Among new mechanics (again, battle pets) they can end up arbritary in the new expansions, if we look at WoW again, garrisons became useless (not that anybody liked them...) and that can be ugly for people trying to enjoy the game, if you join the game or find yourself in a fantastic place with good combinations of complexities and silky-smoothness in your class, next expansion you may find yourself missing old raid gear or old mechanics that are held back by your gear level.

Now, this problem essentially just becomes a feedback loop, soon you get really high level caps that would take too much of a commitment, so they become soulless (but faster) and your questing experience is a easy "grind" (mindless speed leveling) and so the game continuously just adds more expansions that eventually just become new zones that, while are pretty, end up being uninteresting after a month or two, and are essentially just annoying areas requiring you to complete pointless achievements in them. These new zones are homes to raids that are at the whim of an old engine that ends up reskinning and adding semi-new ideas to raids but ultimately get uninteresting after 10-15 runs and because of the lack of randomness to each raid, they just feel predictable once you learn mechanics. (I never feel like I'm going to get randomly boomer'd on, yes a Left 4 Dead reference, who knew that'd be here.)

Realistically, I think that the fact that games can raise level caps BUT they have to handle it better than a lot of games have in the past.

That's a SUPER brief and ramble-y version of my points, give me your thoughts on this and some things you feel are wrong with how MMOs have handled keeping their game alive.

Of course, a lot of what I'm saying is in support of my points, there are other reactions and forks in thinking that you can go down, I'm naturally playing the devils advocate and solely agreeing with my own points mainly to try display this one view of the situation, otherwise this post would be 10x as long... And that's just boring.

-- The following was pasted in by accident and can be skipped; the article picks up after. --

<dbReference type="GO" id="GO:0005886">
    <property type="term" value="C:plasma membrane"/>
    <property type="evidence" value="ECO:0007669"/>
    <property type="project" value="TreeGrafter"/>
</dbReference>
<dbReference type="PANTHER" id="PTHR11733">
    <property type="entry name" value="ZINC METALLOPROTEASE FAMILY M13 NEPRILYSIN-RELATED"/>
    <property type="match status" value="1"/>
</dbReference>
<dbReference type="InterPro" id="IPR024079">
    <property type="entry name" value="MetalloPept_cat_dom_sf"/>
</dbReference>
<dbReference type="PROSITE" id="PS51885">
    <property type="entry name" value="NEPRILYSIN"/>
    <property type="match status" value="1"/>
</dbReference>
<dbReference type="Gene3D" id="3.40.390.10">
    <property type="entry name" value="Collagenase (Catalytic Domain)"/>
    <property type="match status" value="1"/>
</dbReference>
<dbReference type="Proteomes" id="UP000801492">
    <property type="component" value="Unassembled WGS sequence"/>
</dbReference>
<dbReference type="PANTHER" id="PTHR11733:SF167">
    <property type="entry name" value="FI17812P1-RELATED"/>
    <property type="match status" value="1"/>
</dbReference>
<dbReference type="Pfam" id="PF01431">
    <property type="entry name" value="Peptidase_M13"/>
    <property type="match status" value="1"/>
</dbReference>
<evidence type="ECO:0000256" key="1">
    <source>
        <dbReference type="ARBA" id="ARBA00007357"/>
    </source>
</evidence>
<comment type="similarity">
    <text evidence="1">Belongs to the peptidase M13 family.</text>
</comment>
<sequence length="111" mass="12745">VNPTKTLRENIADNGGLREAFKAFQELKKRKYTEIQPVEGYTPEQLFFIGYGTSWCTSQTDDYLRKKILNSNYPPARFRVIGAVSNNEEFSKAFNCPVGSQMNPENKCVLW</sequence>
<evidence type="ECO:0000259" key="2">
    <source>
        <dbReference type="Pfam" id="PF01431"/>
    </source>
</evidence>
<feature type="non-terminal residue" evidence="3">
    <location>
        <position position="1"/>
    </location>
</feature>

TL;DR Games rely on simplifying their mechanics so that reaching max levels in character, crafting , etc. is easier so we can hit end-game but the end-game is uninspiring in a lot of modern mmo's and rely on reaching other level caps (gear caps) to playing what are essentially just higher number'd versions of everything with different skins. Instead games could not even raise level caps and attempt to introduce different ways to challenge players.
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Thursday, February 28, 2019

Funcom Announces Development of Open-World MMO set in the Dune Universe


Today, Funcom announced that it has entered into an exclusive partnership with Legendary Studios to develop games based on the works of Frank Herbert’s DUNE Universe.

This is a six year partnership to release at least three titles on the PC/Console platforms, with one of the games planned to be in the “Open World Multiplayer” genre that will enter into pre-production in Funcom’s Oslo studio during 2019.

Funcom, as you may know, owns and operates the MMORPGs Secret World, Age of Conan, Anarchy Online and the multiplayer survival game Conan Exiles. 

While I hope this is new game being developed is more along the lines of Secret World there is also the possibility it is a game in the same vein as Conan Exiles.